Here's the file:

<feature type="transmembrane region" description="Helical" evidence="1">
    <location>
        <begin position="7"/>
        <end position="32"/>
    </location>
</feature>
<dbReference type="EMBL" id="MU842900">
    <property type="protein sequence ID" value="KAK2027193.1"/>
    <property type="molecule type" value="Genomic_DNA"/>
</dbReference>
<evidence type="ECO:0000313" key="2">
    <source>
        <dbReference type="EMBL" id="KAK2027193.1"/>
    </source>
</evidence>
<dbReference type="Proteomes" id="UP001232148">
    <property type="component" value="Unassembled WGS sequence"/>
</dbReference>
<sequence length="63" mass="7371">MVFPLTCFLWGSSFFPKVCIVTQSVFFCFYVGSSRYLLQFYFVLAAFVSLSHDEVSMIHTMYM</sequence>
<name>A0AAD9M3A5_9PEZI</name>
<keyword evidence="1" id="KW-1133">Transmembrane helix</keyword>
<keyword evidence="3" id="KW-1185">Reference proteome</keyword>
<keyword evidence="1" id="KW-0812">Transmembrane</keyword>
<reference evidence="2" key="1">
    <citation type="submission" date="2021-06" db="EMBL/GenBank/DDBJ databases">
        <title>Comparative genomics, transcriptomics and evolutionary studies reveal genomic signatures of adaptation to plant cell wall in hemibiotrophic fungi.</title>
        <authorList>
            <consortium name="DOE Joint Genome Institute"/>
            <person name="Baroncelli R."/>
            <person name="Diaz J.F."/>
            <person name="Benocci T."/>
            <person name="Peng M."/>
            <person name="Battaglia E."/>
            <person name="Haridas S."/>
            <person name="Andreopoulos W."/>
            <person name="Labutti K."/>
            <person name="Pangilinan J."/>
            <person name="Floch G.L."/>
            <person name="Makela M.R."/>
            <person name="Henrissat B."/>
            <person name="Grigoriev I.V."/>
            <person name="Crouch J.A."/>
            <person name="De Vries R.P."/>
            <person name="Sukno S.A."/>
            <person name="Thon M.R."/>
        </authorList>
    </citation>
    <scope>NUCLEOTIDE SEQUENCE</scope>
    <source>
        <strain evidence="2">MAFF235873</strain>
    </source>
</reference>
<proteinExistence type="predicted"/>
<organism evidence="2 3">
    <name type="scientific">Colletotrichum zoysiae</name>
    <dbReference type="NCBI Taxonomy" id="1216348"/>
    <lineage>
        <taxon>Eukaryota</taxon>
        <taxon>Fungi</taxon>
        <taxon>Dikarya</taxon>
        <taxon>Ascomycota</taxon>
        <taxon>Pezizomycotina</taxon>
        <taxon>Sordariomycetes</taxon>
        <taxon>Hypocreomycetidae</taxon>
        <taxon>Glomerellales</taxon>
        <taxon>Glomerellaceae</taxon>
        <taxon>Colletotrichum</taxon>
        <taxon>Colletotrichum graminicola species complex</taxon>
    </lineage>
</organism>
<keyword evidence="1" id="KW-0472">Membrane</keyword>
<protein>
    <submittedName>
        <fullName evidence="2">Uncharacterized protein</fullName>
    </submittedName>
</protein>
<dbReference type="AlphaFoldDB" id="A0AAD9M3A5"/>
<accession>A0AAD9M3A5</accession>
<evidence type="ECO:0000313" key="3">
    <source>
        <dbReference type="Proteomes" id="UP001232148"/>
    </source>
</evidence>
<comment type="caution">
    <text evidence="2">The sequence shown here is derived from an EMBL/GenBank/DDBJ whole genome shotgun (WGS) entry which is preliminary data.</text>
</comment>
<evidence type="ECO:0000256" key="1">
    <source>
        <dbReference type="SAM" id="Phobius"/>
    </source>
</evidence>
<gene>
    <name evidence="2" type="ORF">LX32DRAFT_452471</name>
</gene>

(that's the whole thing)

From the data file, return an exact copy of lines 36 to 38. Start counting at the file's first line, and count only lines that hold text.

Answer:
            <person name="Labutti K."/>
            <person name="Pangilinan J."/>
            <person name="Floch G.L."/>